Charlotte:      July 2009 - December 2017: 270,300 (29.0%)
Nashville:      July 2009 - November 2017: 258,100 (34.8%)
Austin:           July 2009 - March 2018: 296,800 (38.9%)

What is the percentage? Is it the percentage increase in the total number of jobs in the metro? Do you mean to say that Cleveland had 10.6% more total jobs in June 2017 than in February 2010?

Offline aderwent

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Re: Ohio: General Business & Economic News
« Reply #1184 on: May 06, 2018, 11:18:54 AM »

What is the percentage? Is it the percentage increase in the total number of jobs in the metro? Do you mean to say that Cleveland had 10.6% more total jobs in June 2017 than in February 2010?

Correct.

Online jmecklenborg

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Re: Ohio: General Business & Economic News
« Reply #1185 on: May 06, 2018, 12:04:23 PM »
Correct.

It's amazing how close the statistics are for Columbus versus Nashville...there are certainly signs of physical growth in Columbus, but in Nashville the sheer number of tower cranes and small infill projects is on a much higher level. 

Offline aderwent

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Re: Ohio: General Business & Economic News
« Reply #1186 on: May 06, 2018, 01:46:36 PM »
Correct.

It's amazing how close the statistics are for Columbus versus Nashville...there are certainly signs of physical growth in Columbus, but in Nashville the sheer number of tower cranes and small infill projects is on a much higher level. 

It is pretty frustrating, but they've grown about 50% more than us since 2010; but they grew only 3,000 more than Columbus this past year. So if Columbus keeps that momentum in the coming years we could start to see us approaching their crane levels. And considering we're neither in the South nor a tourist destination, I'd say getting to their level would be quite impressive. We're seeing a flurry of development right now that a lot of is finishing up this year. Once lenders see them get occupied (residential, retail, and commercial) we should see our next flurry of proposals soon. Hopefully this time we'll get some height!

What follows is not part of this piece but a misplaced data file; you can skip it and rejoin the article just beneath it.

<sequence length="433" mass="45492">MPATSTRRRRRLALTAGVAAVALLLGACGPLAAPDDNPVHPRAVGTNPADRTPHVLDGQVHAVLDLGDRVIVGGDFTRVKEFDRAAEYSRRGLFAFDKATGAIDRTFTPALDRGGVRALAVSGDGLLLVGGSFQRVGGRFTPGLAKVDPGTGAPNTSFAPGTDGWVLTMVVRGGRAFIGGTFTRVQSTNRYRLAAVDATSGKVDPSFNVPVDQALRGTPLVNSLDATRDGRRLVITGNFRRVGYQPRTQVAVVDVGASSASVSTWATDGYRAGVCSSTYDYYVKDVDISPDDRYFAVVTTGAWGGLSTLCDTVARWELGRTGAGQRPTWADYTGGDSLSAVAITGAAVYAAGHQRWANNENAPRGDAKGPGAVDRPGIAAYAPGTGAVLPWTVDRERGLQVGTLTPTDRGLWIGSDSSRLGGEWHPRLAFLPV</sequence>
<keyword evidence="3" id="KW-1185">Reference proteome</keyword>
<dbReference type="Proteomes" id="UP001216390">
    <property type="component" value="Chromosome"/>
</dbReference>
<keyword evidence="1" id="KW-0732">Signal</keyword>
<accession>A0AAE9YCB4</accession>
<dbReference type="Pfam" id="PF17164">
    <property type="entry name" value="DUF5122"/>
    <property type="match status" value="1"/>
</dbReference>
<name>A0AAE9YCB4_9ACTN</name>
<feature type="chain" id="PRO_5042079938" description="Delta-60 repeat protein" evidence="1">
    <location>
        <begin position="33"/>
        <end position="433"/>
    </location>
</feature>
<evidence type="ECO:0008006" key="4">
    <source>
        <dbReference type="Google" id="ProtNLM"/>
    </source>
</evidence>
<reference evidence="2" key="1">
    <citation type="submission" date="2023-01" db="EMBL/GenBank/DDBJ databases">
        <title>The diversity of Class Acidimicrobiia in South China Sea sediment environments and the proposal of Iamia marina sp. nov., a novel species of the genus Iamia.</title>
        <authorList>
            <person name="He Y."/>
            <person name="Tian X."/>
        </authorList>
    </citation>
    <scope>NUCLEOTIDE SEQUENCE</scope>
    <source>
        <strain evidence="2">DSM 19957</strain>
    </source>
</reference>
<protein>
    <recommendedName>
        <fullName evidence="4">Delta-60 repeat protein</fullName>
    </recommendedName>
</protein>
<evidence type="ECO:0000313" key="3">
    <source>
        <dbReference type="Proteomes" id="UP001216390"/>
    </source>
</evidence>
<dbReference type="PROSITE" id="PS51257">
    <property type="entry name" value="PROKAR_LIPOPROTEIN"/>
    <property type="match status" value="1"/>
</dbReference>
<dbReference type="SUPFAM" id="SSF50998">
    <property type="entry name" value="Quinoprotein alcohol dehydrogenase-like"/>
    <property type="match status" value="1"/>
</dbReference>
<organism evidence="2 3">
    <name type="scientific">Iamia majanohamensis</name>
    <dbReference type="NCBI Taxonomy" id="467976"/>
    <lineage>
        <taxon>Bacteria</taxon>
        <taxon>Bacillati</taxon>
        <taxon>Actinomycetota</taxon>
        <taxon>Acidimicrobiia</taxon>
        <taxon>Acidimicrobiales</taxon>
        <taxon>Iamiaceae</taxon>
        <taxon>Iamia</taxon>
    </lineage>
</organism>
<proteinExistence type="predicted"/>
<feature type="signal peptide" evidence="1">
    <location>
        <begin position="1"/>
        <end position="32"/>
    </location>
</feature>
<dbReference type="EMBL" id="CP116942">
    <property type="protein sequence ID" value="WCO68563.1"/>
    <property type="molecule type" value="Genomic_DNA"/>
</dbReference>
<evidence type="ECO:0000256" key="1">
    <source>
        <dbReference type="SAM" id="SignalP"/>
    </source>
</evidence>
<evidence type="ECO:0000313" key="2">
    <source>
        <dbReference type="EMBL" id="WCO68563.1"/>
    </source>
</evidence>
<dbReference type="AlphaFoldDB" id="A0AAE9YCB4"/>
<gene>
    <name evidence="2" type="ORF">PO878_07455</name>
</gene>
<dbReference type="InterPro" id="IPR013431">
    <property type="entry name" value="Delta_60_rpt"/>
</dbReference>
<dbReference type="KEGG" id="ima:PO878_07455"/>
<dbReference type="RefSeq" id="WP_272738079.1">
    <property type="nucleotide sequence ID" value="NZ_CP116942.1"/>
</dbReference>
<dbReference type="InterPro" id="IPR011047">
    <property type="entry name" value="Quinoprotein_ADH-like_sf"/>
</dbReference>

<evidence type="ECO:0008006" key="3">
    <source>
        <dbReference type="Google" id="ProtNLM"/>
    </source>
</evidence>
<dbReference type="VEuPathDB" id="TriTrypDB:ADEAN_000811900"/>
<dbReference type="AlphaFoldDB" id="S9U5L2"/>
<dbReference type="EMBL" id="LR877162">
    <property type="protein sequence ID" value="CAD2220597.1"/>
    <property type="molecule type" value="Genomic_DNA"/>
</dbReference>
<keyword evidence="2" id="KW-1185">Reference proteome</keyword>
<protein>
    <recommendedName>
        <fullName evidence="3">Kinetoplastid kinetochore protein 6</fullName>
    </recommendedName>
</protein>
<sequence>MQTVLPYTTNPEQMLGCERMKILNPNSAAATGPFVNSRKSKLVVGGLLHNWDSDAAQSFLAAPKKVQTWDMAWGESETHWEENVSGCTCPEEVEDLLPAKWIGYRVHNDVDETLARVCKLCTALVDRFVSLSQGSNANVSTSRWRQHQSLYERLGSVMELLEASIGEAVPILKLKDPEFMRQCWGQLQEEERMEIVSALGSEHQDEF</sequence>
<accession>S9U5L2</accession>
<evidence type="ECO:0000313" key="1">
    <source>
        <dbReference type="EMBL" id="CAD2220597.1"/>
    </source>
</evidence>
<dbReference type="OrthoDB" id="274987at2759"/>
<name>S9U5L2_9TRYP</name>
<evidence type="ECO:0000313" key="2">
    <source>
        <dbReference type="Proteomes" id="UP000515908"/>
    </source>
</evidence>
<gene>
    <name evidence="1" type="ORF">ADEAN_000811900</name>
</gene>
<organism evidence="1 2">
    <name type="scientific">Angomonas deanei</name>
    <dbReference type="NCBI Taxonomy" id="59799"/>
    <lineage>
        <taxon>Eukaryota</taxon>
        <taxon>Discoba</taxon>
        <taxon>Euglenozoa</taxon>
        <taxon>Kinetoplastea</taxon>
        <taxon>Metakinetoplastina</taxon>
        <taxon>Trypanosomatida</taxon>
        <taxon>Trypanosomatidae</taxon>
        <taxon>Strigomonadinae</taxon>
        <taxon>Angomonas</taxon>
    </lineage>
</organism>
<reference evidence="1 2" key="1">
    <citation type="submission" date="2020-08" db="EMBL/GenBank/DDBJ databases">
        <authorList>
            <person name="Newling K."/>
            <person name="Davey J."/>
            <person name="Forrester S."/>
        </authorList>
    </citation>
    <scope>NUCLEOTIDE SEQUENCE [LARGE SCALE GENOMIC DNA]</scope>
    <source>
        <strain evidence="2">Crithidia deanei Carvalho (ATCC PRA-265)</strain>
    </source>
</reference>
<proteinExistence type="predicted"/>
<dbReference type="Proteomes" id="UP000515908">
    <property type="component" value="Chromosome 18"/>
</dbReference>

Online jmecklenborg

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Re: Ohio: General Business & Economic News
« Reply #1187 on: May 06, 2018, 05:08:45 PM »
They're very different places.  Much of the hi-rise construction in and near DT Nashville is hotels.  The number of infill single-family houses in the in-town neighborhoods is pretty amazing. 

Of course, Nashville lacks a major university.  Vanderbilt is at best a quarter of OSU's size. 

Offline wpcc88

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Re: Ohio: General Business & Economic News
« Reply #1188 on: May 06, 2018, 08:01:18 PM »
Correct.

It's amazing how close the statistics are for Columbus versus Nashville...there are certainly signs of physical growth in Columbus, but in Nashville the sheer number of tower cranes and small infill projects is on a much higher level. 

We had 20+ tower cranes up in the past year in the Columbus metro and a good majority of those were downtown or surrounding neighborhoods.  We ARE there at both the tower crane level and the infills in surrounding urban neighborhoods. 

Online KJP

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Re: Ohio: General Business & Economic News
« Reply #1189 on: May 09, 2018, 05:02:24 PM »
Didn't know where else to put this. Cutest thing I've seen today (other than my 5-year-old son!).....

"Many Americans are willing to die for their country. But pay taxes for it? No way." -- Me.

Online KJP

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Re: Ohio: General Business & Economic News
« Reply #1190 on: June 13, 2018, 07:39:06 PM »
In the Boomer generation, workers went to where employers were located. Now employers (Amazon HQ2's shortlist illustrates the point) are locating where the young, educated workers are, says Joseph Nahas, Jr., of the Counselors of Real Estate. #NAREE18
https://twitter.com/mjarboe/status/1006942800296833024?s=19
"Many Americans are willing to die for their country. But pay taxes for it? No way." -- Me.

Online KJP

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Re: Ohio: General Business & Economic News
« Reply #1191 on: June 17, 2018, 11:57:24 AM »
"Many Americans are willing to die for their country. But pay taxes for it? No way." -- Me.

Offline Pugu

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Re: Ohio: General Business & Economic News
« Reply #1192 on: June 17, 2018, 12:27:07 PM »
^How very annoying of the PD--couldn't they just use a table?  this isn't clickbait as its all one page----its taking forever to load all those corporate logos.

Offline Pugu

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Re: Ohio: General Business & Economic News
« Reply #1193 on: June 17, 2018, 12:31:41 PM »
If you want a nice clean list---go here:  https://development.ohio.gov/files/research/B2001.pdf

The PD advertising spread is annoying and is STILL loading. Very poor layout planning on behalf of the pd....